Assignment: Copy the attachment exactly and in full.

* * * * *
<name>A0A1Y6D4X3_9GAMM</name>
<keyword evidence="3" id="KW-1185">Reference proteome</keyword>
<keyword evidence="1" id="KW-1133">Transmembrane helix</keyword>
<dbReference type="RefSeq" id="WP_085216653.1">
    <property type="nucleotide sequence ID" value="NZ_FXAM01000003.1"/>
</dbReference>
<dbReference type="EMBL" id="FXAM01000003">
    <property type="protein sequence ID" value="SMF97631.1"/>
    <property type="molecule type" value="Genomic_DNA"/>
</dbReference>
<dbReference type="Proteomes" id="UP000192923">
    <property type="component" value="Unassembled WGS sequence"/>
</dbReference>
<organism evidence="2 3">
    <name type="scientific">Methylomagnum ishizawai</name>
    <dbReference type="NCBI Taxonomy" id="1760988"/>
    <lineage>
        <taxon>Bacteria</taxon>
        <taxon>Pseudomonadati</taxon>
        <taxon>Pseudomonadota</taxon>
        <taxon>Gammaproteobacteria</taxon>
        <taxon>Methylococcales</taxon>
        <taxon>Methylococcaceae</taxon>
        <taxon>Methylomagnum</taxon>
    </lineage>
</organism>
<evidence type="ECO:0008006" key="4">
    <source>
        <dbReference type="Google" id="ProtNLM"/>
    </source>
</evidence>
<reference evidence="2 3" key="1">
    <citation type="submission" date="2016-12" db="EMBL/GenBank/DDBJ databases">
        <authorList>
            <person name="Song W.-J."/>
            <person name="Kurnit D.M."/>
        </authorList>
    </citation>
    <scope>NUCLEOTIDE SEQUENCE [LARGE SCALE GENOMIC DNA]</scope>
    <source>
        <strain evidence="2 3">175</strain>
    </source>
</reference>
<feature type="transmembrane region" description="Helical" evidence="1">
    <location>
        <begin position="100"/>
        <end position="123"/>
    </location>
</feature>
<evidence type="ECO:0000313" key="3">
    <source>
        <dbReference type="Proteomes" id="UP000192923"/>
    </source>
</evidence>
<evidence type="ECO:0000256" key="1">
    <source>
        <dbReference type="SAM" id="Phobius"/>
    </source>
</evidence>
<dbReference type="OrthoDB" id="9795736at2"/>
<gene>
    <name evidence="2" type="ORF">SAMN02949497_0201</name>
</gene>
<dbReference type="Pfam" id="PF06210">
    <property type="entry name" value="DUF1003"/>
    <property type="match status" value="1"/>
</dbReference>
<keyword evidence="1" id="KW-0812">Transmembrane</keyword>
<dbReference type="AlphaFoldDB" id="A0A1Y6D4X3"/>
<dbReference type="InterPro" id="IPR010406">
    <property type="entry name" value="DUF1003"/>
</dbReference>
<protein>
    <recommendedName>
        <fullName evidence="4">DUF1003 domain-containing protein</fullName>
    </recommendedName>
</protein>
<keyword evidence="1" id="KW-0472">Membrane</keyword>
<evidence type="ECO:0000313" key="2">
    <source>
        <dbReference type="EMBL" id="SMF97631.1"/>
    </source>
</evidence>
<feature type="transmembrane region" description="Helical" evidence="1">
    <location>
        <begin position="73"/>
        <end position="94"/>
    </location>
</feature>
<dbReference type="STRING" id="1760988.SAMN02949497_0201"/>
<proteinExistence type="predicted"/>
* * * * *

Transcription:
<name>A0A1Y6D4X3_9GAMM</name>
<keyword evidence="3" id="KW-1185">Reference proteome</keyword>
<keyword evidence="1" id="KW-1133">Transmembrane helix</keyword>
<dbReference type="RefSeq" id="WP_085216653.1">
    <property type="nucleotide sequence ID" value="NZ_FXAM01000003.1"/>
</dbReference>
<dbReference type="EMBL" id="FXAM01000003">
    <property type="protein sequence ID" value="SMF97631.1"/>
    <property type="molecule type" value="Genomic_DNA"/>
</dbReference>
<dbReference type="Proteomes" id="UP000192923">
    <property type="component" value="Unassembled WGS sequence"/>
</dbReference>
<organism evidence="2 3">
    <name type="scientific">Methylomagnum ishizawai</name>
    <dbReference type="NCBI Taxonomy" id="1760988"/>
    <lineage>
        <taxon>Bacteria</taxon>
        <taxon>Pseudomonadati</taxon>
        <taxon>Pseudomonadota</taxon>
        <taxon>Gammaproteobacteria</taxon>
        <taxon>Methylococcales</taxon>
        <taxon>Methylococcaceae</taxon>
        <taxon>Methylomagnum</taxon>
    </lineage>
</organism>
<evidence type="ECO:0008006" key="4">
    <source>
        <dbReference type="Google" id="ProtNLM"/>
    </source>
</evidence>
<reference evidence="2 3" key="1">
    <citation type="submission" date="2016-12" db="EMBL/GenBank/DDBJ databases">
        <authorList>
            <person name="Song W.-J."/>
            <person name="Kurnit D.M."/>
        </authorList>
    </citation>
    <scope>NUCLEOTIDE SEQUENCE [LARGE SCALE GENOMIC DNA]</scope>
    <source>
        <strain evidence="2 3">175</strain>
    </source>
</reference>
<feature type="transmembrane region" description="Helical" evidence="1">
    <location>
        <begin position="100"/>
        <end position="123"/>
    </location>
</feature>
<evidence type="ECO:0000313" key="3">
    <source>
        <dbReference type="Proteomes" id="UP000192923"/>
    </source>
</evidence>
<evidence type="ECO:0000256" key="1">
    <source>
        <dbReference type="SAM" id="Phobius"/>
    </source>
</evidence>
<dbReference type="OrthoDB" id="9795736at2"/>
<gene>
    <name evidence="2" type="ORF">SAMN02949497_0201</name>
</gene>
<dbReference type="Pfam" id="PF06210">
    <property type="entry name" value="DUF1003"/>
    <property type="match status" value="1"/>
</dbReference>
<keyword evidence="1" id="KW-0812">Transmembrane</keyword>
<dbReference type="AlphaFoldDB" id="A0A1Y6D4X3"/>
<dbReference type="InterPro" id="IPR010406">
    <property type="entry name" value="DUF1003"/>
</dbReference>
<protein>
    <recommendedName>
        <fullName evidence="4">DUF1003 domain-containing protein</fullName>
    </recommendedName>
</protein>
<keyword evidence="1" id="KW-0472">Membrane</keyword>
<evidence type="ECO:0000313" key="2">
    <source>
        <dbReference type="EMBL" id="SMF97631.1"/>
    </source>
</evidence>
<feature type="transmembrane region" description="Helical" evidence="1">
    <location>
        <begin position="73"/>
        <end position="94"/>
    </location>
</feature>
<dbReference type="STRING" id="1760988.SAMN02949497_0201"/>
<proteinExistence type="predicted"/>